Australian researchers dubbed a newly classified prehistoric crocodile the “swamp king”, “assuming it could have been up to 16 1/2 feet and would be similar to their modern day descendants if they were” on steroids “.
A journal called Peerj was published this week by Jorgo Ristevsky, a doctoral student at the University of Queensland and his colleagues.
Since 1886, researchers have called prehistoric crocodiles of that era based on fossil fragments found in southeastern Queensland.
But recent examinations of a partial skull found in the 1980s by Australian fossil collector Geoff Vincent showed enough new features that it is “the basis of a new genus and species – Paludirex vincenti,” according to the paper.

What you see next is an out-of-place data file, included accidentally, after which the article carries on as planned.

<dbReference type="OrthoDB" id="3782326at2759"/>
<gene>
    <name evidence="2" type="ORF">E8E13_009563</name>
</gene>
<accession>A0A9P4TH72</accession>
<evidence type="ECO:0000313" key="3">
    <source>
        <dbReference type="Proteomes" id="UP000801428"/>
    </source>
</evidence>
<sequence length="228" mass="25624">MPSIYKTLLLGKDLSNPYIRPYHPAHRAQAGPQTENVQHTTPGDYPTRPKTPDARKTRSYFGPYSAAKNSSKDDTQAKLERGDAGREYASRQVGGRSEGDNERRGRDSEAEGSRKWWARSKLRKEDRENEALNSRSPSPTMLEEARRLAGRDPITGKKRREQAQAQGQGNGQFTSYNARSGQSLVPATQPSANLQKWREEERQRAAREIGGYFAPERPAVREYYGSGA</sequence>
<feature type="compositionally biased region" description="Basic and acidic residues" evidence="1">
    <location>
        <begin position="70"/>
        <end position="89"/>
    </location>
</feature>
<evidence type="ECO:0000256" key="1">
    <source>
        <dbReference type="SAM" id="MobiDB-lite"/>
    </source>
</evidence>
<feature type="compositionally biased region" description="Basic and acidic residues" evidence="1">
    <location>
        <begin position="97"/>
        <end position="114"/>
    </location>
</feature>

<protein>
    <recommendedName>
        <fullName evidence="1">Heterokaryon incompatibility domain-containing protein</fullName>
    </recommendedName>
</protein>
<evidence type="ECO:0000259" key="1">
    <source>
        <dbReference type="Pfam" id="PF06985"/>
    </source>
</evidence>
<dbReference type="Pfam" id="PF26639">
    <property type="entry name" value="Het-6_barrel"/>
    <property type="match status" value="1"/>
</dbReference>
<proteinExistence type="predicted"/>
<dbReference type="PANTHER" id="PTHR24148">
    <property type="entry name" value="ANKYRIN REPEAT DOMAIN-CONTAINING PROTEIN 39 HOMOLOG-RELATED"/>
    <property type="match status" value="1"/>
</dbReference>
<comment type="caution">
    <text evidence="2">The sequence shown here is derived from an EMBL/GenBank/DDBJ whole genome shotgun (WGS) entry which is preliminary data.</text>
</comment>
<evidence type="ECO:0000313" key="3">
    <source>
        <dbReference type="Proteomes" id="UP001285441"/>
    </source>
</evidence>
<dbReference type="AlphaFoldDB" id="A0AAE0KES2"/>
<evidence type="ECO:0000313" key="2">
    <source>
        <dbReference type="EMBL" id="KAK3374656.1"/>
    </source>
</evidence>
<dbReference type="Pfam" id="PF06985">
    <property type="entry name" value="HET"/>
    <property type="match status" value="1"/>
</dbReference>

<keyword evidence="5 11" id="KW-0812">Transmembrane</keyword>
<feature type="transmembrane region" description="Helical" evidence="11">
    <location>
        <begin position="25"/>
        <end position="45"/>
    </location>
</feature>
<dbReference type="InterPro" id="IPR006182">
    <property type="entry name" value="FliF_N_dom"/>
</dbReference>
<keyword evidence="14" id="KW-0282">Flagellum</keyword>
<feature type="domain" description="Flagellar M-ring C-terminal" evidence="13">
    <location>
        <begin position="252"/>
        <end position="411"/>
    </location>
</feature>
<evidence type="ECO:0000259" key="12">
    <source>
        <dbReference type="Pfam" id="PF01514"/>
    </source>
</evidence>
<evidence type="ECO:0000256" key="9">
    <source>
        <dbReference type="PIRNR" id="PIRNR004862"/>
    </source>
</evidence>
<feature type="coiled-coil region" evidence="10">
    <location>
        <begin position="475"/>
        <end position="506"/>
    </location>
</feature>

“, We named the new genus Paludirex, a name that came with my co-author, Dr. Adam Yates, which means ‘swamp king’ in Latin,” Ristevsky said in an interview with Peeraj. “The species name, Vincenti, is in honor of the late Mr. Geoff Vincent.”
Ristevsky painted a picture of this terrifying animal, one that would be “one of the top predators in southeastern Queensland during the Pliocene era, dating back to 5.33 and 2.58 million years ago.”
“If you imagine Paludirex Vincenti in life, it would probably look like an Indo-Pacific crocodile on steroids!” According to Ristevsky.
The sinister creature feasted on possibly large prehistoric kangaroos and the giant diprotodontid marsupials that lived near southeastern Queensland’s lakes, rivers and marshes.